Jeanne-Ruth Terrisse, Supply Chain Methods Manager at CHOMARAT TEXTILES INDUSTRIES has joined ALOER Consultants, the global supply chain expert firm. Her missions are to organize and develop the third-party application maintenance of the ERP Infor Blending.
Her expertise in concepts, her experience in Supply Chain methods and continuous improvement as well as his knowledge of production processes enrich the team of consultants.
Passionate about orienteering, renovation of old caussenard houses and a formidable handball player, Jeanne-Ruth lends herself today to the Passion Supply Chain interview.
Interview Passion Supply Chain
Jeanne-Ruth, we would like to know a little more about you and your job…
What job did you dream of when you were a child?
When I was a child, my dream was to work in a medical profession.
Tell us about your studies and your atypical school career
My parents’ business led us to move several times. Originally from Normandy, I have lived in the Allier, Cantal, Ardèche, and Isère. These moves have certainly opened my mind and given me a taste for travel. So, before I finished high school, I decided to go to England as an au pair and to take my Baccalaureate by correspondence. It was a great experience. Back in France, I decided to continue my studies in international trade.
What was the trigger or experience that led you to become interested in Supply Chain?
At the end of my schooling, I had the opportunity to join CHOMARAT TEXTILES INDUSTRIES, a company in the textile industry as an export sales assistant. This family business gave me the opportunity to grow within the company. Thus, I was able to work in the different departments of the company: sales, planning and scheduling, and procurement during the first years.
Afterwards, I participated in the development of the information system under AS400, and finally, I was in charge of the Supply Chain methods.
The choice to work in the Supply Chain was very quickly obvious to me. First of all, it uses practically all the data in the information system: master data, management parameters, transactions, sales forecasts, schedules, simulations, optimizations, flow monitoring, reporting, etc. This is an area that I have mastered well. In addition, it provides a link between the various departments of the company: sales, marketing, finance, production and distribution.
Supply Chain implies a real consensus of the services to reach a common goal. And as I do not like to be confined to a single problem, the link between ERP with data and Supply Chain, a transverse and collaborative business, came naturally.
What are the essential qualities for your job?
To work in Supply Chain, you have to like to touch everything. You have to be a Swiss Army knife capable of understanding different issues and analyzing the interactions between the various players.
Appreciate working together and in consultation is essential.
Your biggest challenge?
After 28 years in the textile industry, deciding to change careers at age 50 was a real challenge for me and a solid family project.
Today, I have to learn new tools and, above all, understand new production processes. Each client has its own issues and regulations. This is particularly the case in the chemical, pharmaceutical and food industries. It’s really rewarding and motivating for me.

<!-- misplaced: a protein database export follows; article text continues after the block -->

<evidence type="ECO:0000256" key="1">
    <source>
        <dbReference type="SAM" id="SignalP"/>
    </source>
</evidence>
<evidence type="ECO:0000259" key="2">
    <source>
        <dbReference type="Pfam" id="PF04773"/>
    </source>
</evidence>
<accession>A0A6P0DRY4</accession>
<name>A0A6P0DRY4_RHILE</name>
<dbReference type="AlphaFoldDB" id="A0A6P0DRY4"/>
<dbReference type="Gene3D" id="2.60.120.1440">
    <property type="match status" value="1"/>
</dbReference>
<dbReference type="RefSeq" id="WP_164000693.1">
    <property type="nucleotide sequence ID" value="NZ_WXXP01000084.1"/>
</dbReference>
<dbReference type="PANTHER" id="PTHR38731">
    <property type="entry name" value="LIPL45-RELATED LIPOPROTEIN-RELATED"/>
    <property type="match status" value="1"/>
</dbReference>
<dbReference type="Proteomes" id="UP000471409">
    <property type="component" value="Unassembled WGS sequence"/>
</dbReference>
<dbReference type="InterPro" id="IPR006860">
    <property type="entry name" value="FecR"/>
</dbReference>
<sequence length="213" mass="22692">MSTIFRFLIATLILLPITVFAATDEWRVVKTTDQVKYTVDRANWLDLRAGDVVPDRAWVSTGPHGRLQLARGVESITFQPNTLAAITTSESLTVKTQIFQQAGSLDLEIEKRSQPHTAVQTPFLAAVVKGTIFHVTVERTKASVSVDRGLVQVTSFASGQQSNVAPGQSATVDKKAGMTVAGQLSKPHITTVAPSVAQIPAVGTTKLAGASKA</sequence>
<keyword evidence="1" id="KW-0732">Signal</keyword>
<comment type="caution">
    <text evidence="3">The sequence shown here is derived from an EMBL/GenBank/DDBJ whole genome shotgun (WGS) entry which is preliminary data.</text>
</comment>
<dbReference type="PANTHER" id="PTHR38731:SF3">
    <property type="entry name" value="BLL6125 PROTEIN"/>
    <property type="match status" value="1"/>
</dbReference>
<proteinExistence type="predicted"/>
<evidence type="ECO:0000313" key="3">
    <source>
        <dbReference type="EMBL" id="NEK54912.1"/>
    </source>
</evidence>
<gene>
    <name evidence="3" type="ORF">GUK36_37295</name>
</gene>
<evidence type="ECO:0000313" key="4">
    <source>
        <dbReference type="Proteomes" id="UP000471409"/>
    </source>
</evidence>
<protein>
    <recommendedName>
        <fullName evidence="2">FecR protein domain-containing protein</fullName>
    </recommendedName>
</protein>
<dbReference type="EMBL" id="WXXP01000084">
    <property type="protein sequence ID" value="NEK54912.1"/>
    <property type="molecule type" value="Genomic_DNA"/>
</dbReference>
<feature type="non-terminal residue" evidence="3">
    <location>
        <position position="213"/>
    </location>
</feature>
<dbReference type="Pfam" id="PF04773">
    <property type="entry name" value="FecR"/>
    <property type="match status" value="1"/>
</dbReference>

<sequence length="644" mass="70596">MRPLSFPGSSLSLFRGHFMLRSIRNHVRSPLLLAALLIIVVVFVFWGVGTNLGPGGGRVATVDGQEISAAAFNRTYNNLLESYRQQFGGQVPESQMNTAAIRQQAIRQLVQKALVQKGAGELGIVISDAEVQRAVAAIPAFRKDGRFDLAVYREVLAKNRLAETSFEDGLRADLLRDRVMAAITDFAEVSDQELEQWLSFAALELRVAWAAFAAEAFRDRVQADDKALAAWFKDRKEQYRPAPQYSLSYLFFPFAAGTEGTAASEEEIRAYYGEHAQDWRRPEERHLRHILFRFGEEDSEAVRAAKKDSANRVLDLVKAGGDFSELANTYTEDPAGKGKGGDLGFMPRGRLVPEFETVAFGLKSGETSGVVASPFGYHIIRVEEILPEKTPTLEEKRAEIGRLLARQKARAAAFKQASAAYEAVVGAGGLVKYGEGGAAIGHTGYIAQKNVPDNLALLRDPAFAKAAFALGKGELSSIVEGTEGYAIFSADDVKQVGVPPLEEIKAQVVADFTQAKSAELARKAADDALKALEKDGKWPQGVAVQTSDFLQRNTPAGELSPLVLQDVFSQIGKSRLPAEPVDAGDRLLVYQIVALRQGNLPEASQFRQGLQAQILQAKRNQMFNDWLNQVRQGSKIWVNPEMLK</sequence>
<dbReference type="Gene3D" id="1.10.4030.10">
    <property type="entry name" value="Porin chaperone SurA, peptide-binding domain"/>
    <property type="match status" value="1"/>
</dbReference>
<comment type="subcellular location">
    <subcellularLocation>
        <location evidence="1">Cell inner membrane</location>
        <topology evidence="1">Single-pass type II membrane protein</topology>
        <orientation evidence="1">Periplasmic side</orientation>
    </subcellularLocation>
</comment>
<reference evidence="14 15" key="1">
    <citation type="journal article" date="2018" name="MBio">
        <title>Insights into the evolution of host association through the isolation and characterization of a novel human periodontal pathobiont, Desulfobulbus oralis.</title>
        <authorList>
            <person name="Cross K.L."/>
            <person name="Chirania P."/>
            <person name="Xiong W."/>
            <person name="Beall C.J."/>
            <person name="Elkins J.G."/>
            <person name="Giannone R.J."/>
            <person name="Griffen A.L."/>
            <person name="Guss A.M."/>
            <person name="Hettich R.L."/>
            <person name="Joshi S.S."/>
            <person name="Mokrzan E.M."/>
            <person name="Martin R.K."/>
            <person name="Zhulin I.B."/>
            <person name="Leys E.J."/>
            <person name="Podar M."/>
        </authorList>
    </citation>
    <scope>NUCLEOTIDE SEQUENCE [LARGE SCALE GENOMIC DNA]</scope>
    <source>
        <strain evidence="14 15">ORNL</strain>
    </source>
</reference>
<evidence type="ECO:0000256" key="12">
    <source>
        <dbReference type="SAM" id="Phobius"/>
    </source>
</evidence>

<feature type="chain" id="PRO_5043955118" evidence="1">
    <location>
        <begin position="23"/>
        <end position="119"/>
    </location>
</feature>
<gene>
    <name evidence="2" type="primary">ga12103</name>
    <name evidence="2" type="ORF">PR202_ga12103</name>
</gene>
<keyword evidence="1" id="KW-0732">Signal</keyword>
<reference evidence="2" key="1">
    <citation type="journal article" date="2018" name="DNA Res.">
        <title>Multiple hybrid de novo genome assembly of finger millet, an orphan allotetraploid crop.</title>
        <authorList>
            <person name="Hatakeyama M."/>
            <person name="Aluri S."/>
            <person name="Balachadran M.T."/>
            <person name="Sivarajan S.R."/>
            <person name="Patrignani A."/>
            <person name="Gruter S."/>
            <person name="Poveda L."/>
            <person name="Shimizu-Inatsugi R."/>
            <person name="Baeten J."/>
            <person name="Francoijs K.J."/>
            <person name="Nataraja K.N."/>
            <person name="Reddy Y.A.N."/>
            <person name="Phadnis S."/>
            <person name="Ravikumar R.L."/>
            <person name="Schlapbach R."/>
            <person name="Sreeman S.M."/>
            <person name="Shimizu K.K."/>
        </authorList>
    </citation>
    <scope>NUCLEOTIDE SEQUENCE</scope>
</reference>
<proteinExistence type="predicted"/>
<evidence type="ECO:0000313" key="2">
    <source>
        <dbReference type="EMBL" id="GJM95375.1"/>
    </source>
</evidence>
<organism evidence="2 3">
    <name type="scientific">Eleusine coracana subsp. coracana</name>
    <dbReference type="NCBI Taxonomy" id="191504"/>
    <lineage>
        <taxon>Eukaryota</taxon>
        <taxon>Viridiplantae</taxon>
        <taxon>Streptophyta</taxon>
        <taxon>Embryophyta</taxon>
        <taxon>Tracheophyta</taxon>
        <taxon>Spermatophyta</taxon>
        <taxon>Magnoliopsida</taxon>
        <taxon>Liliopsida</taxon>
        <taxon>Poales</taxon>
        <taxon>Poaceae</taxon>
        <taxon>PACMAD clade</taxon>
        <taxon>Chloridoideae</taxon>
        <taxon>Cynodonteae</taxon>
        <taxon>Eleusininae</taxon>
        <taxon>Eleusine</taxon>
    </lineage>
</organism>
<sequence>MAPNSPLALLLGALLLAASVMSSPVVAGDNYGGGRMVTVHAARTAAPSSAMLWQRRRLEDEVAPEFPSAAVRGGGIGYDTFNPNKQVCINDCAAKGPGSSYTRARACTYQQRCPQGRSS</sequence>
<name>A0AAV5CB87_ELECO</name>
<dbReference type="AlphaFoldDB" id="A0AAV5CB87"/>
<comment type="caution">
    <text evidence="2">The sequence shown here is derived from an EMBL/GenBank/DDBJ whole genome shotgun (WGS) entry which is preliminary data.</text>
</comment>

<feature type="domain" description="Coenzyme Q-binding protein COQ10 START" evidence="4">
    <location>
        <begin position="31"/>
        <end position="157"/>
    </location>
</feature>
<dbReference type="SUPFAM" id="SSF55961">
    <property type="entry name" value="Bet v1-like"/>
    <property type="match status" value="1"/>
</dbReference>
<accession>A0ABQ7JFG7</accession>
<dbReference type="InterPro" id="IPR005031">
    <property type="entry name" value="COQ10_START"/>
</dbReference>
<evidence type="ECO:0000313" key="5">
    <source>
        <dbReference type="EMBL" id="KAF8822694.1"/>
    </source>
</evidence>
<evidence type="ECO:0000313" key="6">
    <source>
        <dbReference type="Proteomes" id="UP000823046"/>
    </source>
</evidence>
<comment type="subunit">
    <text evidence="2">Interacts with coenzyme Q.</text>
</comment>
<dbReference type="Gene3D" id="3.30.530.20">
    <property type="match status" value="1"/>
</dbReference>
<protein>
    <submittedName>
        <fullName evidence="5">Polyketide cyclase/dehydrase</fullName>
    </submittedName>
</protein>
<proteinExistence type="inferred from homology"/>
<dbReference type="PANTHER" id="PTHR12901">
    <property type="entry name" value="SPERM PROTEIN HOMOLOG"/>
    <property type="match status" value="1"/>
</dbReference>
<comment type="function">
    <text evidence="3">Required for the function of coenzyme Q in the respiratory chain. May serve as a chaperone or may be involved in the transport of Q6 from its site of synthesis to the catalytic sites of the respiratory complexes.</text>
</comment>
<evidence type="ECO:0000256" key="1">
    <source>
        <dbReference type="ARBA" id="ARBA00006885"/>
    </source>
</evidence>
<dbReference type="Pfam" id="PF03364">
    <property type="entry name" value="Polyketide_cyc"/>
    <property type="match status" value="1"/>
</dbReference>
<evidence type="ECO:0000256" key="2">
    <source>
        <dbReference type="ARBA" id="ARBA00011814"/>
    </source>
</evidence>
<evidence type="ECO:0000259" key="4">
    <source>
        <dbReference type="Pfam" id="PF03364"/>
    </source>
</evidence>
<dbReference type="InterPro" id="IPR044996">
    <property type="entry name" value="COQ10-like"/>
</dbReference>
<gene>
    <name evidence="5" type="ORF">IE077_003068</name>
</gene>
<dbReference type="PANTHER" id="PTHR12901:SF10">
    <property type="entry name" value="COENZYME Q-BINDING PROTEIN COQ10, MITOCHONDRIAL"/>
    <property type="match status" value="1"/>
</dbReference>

What is your proudest achievement?
The installation of the S&OP process management software.
Implementing a forecasting and planning tool such as Infor IBP (Integrated Business Process) in a company where the existing tools no longer met the needs, required a huge investment in time and energy.
I had to quickly get up to speed on this software. Then I had to adapt it to our own problems. I could then count on my energy to motivate and train the teams and of course, to accompany them in the change. The satisfaction of seeing the good results obtained, makes me say that it was really worth it. Unfortunately, the health crisis suspended the deployment of the last module of the tool.
What are the difficulties related to the nature of your job?
It is probably the management of interactions between services. My interlocutors are often users of IT solutions. They don’t know the technique behind each action. They often have difficulty expressing their needs or projecting themselves onto different modes of operation.
It is up to us to decipher and analyze their needs and to remove the obstacles to change that the use of a new software implies.
If you had to describe your job in one image?
With the digital revolution of the Supply Chain professions, the stakes are exciting. What is your point of view?
The health crisis has clearly highlighted the importance for companies to adapt quickly to unprecedented situations. Only companies equipped with digital tools and flexible business processes have the ability to find new models to optimize their supply chain, including reducing lead times, managing inventory levels, etc.
Thus, companies for which the supply chain is at the heart of the process can work collaboratively in real time on customer demand, sales forecasts, their own production capacities and those of their suppliers, and thus meet market requirements in a highly volatile environment.Thank you Jeanne for participating in the Passion Supply Chain interview.
Cette publication est également disponible en : Français (French)